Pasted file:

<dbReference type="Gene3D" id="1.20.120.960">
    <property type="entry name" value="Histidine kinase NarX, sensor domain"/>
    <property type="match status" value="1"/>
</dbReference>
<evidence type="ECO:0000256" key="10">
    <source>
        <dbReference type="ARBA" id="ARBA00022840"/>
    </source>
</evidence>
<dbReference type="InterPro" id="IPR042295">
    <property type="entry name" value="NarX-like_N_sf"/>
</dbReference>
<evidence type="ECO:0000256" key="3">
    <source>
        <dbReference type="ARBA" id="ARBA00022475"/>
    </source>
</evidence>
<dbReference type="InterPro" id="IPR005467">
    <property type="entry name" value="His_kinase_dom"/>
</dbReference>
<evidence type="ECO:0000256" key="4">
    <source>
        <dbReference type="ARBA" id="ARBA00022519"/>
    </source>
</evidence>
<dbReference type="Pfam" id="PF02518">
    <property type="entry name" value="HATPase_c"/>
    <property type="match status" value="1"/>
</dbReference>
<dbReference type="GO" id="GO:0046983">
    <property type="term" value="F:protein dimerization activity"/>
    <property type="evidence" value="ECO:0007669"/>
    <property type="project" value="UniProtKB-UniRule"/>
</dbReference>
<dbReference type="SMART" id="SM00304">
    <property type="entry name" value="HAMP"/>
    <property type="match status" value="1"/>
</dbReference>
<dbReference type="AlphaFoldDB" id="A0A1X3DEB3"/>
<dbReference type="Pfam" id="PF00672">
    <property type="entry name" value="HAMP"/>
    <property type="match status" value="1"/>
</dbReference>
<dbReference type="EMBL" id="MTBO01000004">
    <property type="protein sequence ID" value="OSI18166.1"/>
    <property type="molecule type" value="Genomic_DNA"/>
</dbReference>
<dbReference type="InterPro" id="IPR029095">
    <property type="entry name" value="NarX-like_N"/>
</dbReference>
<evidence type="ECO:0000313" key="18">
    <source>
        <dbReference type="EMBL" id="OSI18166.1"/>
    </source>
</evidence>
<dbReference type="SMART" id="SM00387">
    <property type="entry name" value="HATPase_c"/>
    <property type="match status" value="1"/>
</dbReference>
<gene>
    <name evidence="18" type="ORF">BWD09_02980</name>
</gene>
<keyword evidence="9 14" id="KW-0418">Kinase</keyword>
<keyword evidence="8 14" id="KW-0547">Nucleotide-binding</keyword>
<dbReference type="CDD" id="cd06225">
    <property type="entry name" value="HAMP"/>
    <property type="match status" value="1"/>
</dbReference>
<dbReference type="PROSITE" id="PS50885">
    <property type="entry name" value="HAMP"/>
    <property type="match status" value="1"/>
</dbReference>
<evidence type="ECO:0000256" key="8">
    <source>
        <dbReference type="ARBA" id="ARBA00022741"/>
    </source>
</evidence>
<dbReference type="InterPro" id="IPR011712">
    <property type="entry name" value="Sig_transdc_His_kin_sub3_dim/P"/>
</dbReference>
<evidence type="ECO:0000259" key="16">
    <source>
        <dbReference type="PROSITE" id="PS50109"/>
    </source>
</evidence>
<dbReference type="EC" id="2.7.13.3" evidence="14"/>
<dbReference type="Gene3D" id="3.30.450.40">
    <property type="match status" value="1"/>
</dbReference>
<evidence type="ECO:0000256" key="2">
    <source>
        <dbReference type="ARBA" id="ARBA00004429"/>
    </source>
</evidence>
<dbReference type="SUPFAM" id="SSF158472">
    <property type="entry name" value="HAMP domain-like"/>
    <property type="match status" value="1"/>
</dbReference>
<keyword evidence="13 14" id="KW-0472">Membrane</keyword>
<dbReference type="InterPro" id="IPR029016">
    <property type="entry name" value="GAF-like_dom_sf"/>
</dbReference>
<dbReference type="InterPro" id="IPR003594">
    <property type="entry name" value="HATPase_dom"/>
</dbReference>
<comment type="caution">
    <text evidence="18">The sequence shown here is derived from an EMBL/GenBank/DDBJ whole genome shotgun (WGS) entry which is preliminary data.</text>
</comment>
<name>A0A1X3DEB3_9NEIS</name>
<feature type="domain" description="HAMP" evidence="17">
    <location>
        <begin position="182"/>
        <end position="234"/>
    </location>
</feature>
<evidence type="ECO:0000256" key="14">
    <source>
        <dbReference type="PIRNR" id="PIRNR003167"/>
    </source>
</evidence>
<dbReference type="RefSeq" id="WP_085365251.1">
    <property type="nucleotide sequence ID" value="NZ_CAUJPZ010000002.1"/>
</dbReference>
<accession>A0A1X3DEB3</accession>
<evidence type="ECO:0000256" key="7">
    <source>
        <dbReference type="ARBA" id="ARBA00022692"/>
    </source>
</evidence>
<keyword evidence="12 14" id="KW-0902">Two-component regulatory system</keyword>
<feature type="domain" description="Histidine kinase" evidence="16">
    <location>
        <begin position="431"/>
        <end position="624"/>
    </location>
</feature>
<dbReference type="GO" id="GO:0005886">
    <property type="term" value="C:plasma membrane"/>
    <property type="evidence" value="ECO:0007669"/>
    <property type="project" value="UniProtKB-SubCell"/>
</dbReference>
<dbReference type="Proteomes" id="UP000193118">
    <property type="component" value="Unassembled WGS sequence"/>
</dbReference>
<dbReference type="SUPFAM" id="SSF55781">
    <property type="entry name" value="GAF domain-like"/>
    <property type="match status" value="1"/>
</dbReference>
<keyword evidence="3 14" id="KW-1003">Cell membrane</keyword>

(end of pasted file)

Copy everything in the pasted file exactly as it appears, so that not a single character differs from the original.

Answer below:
<dbReference type="Gene3D" id="1.20.120.960">
    <property type="entry name" value="Histidine kinase NarX, sensor domain"/>
    <property type="match status" value="1"/>
</dbReference>
<evidence type="ECO:0000256" key="10">
    <source>
        <dbReference type="ARBA" id="ARBA00022840"/>
    </source>
</evidence>
<dbReference type="InterPro" id="IPR042295">
    <property type="entry name" value="NarX-like_N_sf"/>
</dbReference>
<evidence type="ECO:0000256" key="3">
    <source>
        <dbReference type="ARBA" id="ARBA00022475"/>
    </source>
</evidence>
<dbReference type="InterPro" id="IPR005467">
    <property type="entry name" value="His_kinase_dom"/>
</dbReference>
<evidence type="ECO:0000256" key="4">
    <source>
        <dbReference type="ARBA" id="ARBA00022519"/>
    </source>
</evidence>
<dbReference type="Pfam" id="PF02518">
    <property type="entry name" value="HATPase_c"/>
    <property type="match status" value="1"/>
</dbReference>
<dbReference type="GO" id="GO:0046983">
    <property type="term" value="F:protein dimerization activity"/>
    <property type="evidence" value="ECO:0007669"/>
    <property type="project" value="UniProtKB-UniRule"/>
</dbReference>
<dbReference type="SMART" id="SM00304">
    <property type="entry name" value="HAMP"/>
    <property type="match status" value="1"/>
</dbReference>
<dbReference type="AlphaFoldDB" id="A0A1X3DEB3"/>
<dbReference type="Pfam" id="PF00672">
    <property type="entry name" value="HAMP"/>
    <property type="match status" value="1"/>
</dbReference>
<dbReference type="EMBL" id="MTBO01000004">
    <property type="protein sequence ID" value="OSI18166.1"/>
    <property type="molecule type" value="Genomic_DNA"/>
</dbReference>
<dbReference type="InterPro" id="IPR029095">
    <property type="entry name" value="NarX-like_N"/>
</dbReference>
<evidence type="ECO:0000313" key="18">
    <source>
        <dbReference type="EMBL" id="OSI18166.1"/>
    </source>
</evidence>
<dbReference type="SMART" id="SM00387">
    <property type="entry name" value="HATPase_c"/>
    <property type="match status" value="1"/>
</dbReference>
<gene>
    <name evidence="18" type="ORF">BWD09_02980</name>
</gene>
<keyword evidence="9 14" id="KW-0418">Kinase</keyword>
<keyword evidence="8 14" id="KW-0547">Nucleotide-binding</keyword>
<dbReference type="CDD" id="cd06225">
    <property type="entry name" value="HAMP"/>
    <property type="match status" value="1"/>
</dbReference>
<dbReference type="PROSITE" id="PS50885">
    <property type="entry name" value="HAMP"/>
    <property type="match status" value="1"/>
</dbReference>
<evidence type="ECO:0000256" key="8">
    <source>
        <dbReference type="ARBA" id="ARBA00022741"/>
    </source>
</evidence>
<dbReference type="InterPro" id="IPR011712">
    <property type="entry name" value="Sig_transdc_His_kin_sub3_dim/P"/>
</dbReference>
<evidence type="ECO:0000259" key="16">
    <source>
        <dbReference type="PROSITE" id="PS50109"/>
    </source>
</evidence>
<dbReference type="EC" id="2.7.13.3" evidence="14"/>
<dbReference type="Gene3D" id="3.30.450.40">
    <property type="match status" value="1"/>
</dbReference>
<evidence type="ECO:0000256" key="2">
    <source>
        <dbReference type="ARBA" id="ARBA00004429"/>
    </source>
</evidence>
<dbReference type="SUPFAM" id="SSF158472">
    <property type="entry name" value="HAMP domain-like"/>
    <property type="match status" value="1"/>
</dbReference>
<keyword evidence="13 14" id="KW-0472">Membrane</keyword>
<dbReference type="InterPro" id="IPR029016">
    <property type="entry name" value="GAF-like_dom_sf"/>
</dbReference>
<dbReference type="InterPro" id="IPR003594">
    <property type="entry name" value="HATPase_dom"/>
</dbReference>
<comment type="caution">
    <text evidence="18">The sequence shown here is derived from an EMBL/GenBank/DDBJ whole genome shotgun (WGS) entry which is preliminary data.</text>
</comment>
<name>A0A1X3DEB3_9NEIS</name>
<feature type="domain" description="HAMP" evidence="17">
    <location>
        <begin position="182"/>
        <end position="234"/>
    </location>
</feature>
<evidence type="ECO:0000256" key="14">
    <source>
        <dbReference type="PIRNR" id="PIRNR003167"/>
    </source>
</evidence>
<dbReference type="RefSeq" id="WP_085365251.1">
    <property type="nucleotide sequence ID" value="NZ_CAUJPZ010000002.1"/>
</dbReference>
<accession>A0A1X3DEB3</accession>
<evidence type="ECO:0000256" key="7">
    <source>
        <dbReference type="ARBA" id="ARBA00022692"/>
    </source>
</evidence>
<keyword evidence="12 14" id="KW-0902">Two-component regulatory system</keyword>
<feature type="domain" description="Histidine kinase" evidence="16">
    <location>
        <begin position="431"/>
        <end position="624"/>
    </location>
</feature>
<dbReference type="GO" id="GO:0005886">
    <property type="term" value="C:plasma membrane"/>
    <property type="evidence" value="ECO:0007669"/>
    <property type="project" value="UniProtKB-SubCell"/>
</dbReference>
<dbReference type="Proteomes" id="UP000193118">
    <property type="component" value="Unassembled WGS sequence"/>
</dbReference>
<dbReference type="SUPFAM" id="SSF55781">
    <property type="entry name" value="GAF domain-like"/>
    <property type="match status" value="1"/>
</dbReference>
<keyword evidence="3 14" id="KW-1003">Cell membrane</keyword>